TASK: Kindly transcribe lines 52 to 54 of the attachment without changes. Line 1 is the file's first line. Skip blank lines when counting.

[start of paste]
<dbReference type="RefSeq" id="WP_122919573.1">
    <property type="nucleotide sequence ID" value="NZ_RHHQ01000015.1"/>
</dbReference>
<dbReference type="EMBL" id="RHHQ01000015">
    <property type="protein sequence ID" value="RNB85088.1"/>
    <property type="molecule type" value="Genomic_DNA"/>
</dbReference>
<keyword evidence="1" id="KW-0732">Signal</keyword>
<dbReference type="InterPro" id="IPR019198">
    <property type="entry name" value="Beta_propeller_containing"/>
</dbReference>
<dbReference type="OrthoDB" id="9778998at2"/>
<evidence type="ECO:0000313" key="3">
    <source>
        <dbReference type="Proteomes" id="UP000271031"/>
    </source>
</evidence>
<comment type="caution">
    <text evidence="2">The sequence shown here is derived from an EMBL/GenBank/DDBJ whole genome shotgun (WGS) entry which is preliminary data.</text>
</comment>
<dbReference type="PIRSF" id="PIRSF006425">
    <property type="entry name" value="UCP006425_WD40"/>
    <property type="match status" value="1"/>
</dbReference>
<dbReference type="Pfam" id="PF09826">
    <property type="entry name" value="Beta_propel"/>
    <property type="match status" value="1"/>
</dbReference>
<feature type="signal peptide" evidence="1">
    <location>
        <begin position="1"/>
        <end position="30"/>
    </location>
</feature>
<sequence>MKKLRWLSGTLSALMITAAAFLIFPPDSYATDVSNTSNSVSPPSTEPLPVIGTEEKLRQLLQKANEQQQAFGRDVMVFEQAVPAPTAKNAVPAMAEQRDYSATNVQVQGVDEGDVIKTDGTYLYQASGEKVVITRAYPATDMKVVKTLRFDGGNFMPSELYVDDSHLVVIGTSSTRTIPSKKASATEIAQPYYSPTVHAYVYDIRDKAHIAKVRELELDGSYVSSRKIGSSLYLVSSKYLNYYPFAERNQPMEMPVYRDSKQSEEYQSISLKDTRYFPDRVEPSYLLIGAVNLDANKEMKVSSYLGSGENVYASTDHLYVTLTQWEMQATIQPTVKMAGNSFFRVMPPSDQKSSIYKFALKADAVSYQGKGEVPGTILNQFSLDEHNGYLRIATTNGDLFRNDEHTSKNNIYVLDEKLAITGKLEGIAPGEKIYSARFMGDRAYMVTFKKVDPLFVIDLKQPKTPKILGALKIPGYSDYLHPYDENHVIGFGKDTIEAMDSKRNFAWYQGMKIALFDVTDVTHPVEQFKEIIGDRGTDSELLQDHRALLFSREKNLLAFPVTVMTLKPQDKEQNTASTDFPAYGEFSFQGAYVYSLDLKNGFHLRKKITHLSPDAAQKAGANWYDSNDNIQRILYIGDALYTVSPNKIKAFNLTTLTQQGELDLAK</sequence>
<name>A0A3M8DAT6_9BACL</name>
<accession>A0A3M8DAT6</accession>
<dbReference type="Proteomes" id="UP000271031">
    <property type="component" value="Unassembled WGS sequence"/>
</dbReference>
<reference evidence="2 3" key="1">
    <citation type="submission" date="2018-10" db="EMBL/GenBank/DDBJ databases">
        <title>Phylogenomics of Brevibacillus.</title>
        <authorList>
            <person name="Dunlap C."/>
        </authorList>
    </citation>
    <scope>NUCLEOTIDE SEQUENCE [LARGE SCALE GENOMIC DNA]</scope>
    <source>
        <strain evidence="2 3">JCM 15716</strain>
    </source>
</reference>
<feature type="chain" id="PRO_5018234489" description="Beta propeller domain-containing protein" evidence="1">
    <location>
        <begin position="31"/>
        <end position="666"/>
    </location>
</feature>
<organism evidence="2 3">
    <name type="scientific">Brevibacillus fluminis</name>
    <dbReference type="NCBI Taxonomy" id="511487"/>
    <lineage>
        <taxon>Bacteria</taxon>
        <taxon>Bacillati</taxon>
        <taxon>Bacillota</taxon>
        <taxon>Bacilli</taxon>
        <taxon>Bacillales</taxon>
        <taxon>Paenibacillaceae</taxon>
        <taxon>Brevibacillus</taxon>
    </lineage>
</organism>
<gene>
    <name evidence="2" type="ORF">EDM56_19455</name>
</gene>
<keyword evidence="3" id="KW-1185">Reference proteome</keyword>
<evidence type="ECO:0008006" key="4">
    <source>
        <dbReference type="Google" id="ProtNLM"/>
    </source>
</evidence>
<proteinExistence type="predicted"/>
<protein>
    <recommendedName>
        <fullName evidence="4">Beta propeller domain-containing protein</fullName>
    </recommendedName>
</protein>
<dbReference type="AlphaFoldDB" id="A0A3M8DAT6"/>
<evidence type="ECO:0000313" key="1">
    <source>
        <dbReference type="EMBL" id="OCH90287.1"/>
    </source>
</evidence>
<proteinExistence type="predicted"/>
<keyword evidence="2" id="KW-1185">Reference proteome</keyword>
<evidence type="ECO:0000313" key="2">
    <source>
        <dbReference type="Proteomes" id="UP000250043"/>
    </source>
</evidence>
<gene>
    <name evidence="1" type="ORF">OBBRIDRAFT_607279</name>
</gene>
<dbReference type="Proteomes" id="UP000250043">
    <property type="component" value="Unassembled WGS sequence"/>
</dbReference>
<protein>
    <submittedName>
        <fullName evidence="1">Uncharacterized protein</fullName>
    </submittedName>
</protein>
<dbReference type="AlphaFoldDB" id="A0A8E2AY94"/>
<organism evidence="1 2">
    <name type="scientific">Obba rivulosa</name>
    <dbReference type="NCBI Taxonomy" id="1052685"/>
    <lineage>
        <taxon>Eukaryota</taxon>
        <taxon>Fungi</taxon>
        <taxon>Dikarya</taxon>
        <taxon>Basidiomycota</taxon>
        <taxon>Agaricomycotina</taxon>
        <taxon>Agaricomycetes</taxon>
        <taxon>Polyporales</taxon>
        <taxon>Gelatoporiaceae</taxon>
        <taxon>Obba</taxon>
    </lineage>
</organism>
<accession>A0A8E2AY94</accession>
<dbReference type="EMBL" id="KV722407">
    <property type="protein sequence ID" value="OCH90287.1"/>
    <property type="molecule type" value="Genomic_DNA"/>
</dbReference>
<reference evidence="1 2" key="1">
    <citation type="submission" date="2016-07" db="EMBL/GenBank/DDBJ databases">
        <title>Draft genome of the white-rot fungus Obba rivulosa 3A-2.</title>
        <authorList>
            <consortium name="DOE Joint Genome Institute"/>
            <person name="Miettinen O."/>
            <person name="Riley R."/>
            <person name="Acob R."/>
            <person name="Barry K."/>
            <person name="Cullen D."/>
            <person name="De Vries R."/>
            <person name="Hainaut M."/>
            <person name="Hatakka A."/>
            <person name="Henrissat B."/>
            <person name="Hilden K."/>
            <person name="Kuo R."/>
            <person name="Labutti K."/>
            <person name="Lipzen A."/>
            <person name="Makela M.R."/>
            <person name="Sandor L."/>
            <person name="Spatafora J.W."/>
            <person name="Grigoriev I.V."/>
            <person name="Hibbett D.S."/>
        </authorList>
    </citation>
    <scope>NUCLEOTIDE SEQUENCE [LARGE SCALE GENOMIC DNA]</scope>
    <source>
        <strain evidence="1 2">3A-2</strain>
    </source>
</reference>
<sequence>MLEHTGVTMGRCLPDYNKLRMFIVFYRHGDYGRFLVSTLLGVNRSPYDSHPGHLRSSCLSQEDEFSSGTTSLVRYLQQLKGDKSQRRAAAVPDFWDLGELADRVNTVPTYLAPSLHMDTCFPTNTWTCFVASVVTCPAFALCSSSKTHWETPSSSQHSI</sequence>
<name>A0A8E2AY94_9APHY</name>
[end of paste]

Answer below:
</reference>
<feature type="chain" id="PRO_5018234489" description="Beta propeller domain-containing protein" evidence="1">
    <location>